A History of the "Hattiesburg American" (Mississippi, Newspapers, Press, South)

Date of Award


Degree Type


Degree Name

Doctor of Philosophy (PhD)


Mass Communication and Journalism

First Advisor

Gene Wiggins

Advisor Department

Mass Communication and Journalism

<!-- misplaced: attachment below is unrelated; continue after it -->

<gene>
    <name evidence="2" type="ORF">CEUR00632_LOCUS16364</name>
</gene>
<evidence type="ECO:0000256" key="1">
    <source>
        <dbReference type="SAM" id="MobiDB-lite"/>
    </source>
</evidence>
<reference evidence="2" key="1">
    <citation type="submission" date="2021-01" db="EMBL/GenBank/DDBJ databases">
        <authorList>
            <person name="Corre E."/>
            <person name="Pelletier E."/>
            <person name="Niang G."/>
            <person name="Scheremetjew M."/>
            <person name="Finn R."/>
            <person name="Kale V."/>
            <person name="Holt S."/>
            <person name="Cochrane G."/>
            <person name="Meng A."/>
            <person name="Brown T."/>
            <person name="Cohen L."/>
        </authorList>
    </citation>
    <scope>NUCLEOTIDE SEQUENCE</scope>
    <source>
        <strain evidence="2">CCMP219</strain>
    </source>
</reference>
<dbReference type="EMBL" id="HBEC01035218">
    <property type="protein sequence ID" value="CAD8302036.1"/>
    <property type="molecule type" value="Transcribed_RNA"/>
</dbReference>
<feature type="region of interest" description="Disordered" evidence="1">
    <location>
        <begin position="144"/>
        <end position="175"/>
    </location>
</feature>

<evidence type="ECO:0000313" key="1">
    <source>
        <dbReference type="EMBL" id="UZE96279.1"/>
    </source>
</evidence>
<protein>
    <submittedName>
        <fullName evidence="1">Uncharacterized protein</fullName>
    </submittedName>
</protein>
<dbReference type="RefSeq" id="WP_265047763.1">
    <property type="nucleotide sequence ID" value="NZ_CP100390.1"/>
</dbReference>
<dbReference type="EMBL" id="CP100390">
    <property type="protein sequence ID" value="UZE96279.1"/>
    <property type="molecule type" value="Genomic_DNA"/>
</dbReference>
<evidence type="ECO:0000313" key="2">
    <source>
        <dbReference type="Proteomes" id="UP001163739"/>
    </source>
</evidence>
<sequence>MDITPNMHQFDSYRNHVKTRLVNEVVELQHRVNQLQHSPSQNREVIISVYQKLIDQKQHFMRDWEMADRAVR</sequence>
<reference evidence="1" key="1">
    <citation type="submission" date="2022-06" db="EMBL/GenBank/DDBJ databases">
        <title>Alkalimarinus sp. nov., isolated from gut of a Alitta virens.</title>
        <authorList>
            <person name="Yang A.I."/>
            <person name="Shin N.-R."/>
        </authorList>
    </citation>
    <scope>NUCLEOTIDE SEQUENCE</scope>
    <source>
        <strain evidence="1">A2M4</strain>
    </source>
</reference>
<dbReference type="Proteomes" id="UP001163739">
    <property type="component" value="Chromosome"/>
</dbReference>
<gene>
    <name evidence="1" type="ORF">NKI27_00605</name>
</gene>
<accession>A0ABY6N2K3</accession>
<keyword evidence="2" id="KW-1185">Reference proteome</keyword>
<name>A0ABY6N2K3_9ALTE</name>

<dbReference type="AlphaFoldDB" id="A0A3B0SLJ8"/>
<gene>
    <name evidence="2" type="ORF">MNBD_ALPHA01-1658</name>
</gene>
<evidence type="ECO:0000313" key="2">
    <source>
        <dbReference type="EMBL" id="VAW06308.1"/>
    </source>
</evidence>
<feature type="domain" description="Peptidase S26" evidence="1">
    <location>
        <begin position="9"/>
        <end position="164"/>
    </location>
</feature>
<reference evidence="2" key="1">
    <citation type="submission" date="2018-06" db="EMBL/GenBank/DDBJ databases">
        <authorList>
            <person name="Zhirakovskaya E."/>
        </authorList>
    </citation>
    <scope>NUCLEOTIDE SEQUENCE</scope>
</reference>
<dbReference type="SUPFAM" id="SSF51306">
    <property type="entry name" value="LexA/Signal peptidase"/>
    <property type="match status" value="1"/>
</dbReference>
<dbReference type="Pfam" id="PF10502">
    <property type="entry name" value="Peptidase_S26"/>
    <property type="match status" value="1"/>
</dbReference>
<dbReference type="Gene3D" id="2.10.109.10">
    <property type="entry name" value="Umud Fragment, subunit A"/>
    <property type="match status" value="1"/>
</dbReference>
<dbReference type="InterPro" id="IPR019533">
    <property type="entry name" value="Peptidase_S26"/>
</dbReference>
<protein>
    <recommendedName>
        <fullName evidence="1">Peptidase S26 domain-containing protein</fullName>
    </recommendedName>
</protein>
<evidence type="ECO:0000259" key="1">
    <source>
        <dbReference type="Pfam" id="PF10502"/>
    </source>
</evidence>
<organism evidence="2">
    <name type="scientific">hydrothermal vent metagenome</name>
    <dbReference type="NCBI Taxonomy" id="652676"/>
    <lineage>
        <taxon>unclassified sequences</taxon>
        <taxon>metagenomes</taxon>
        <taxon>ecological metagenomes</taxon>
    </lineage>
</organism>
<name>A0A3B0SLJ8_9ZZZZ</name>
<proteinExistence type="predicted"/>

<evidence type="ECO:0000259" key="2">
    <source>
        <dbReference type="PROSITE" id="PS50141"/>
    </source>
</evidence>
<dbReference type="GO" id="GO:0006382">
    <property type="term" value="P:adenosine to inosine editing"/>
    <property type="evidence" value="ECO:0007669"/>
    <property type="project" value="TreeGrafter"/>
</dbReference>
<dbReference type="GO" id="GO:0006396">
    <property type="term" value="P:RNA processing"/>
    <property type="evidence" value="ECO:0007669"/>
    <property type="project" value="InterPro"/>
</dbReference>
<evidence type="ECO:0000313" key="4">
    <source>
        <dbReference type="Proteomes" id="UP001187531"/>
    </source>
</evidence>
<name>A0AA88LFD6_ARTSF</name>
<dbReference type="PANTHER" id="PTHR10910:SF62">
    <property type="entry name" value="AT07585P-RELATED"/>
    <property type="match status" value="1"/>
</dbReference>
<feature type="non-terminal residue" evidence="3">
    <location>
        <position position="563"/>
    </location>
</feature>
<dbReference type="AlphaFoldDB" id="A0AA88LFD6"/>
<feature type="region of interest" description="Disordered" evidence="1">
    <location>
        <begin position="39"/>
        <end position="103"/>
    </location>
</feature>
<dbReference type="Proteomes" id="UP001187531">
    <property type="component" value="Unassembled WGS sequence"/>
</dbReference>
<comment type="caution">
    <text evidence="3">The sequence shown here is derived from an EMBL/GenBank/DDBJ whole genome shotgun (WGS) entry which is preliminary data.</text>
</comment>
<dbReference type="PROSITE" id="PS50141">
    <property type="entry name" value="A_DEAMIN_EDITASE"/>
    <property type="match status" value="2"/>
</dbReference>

This study deals with a chronological descriptive history of the newspapers of Hattiesburg, Mississippi, with emphasis on the Hattiesburg American. Commencing with the Herald, the first known newspaper in 1885, 42 newspapers and 134 newspaper people were found and identified. The newspapers and people are arranged alphabetically in appendices. The purpose of the study was to determine the contribution of newspapers to Hattiesburg and to American journalism, paying attention to news-editorial and business management policies, plant expansion and technological advances, and ownership changes. Several justifications exist for focusing attention on the newspapers of Hattiesburg. First, they do not fit the metropolitan description of journalism as a bellwether. Second, they may be considered as typical of American journalism on a broad scale. Third, the writing of local history seems completely practical. Fourth, no comprehensive history of the newspapers of Hattiesburg has ever been compiled. The Hattiesburg American has been the only daily newspaper in Hattiesburg since it came into existence in 1917 with Williams as editor and manager, followed by the Harmons and St. Johns. In 1982 the Hedermans of Jackson sold it to Gannett. Major change followed as Gannett brought in new employees, redesigned the paper, and expanded the physical plant to print USA TODAY. Information for the study was gathered from books, directories and manuals; newspapers and newspaper articles; magazine and journal articles; theses and dissertations; interviews with people working at the American and others reminiscing on their special knowledge of the newspapers; and annual reports, convention proceedings, newsletters, official courthouse records, oral histories, personal papers, seminars, speeches and television programs.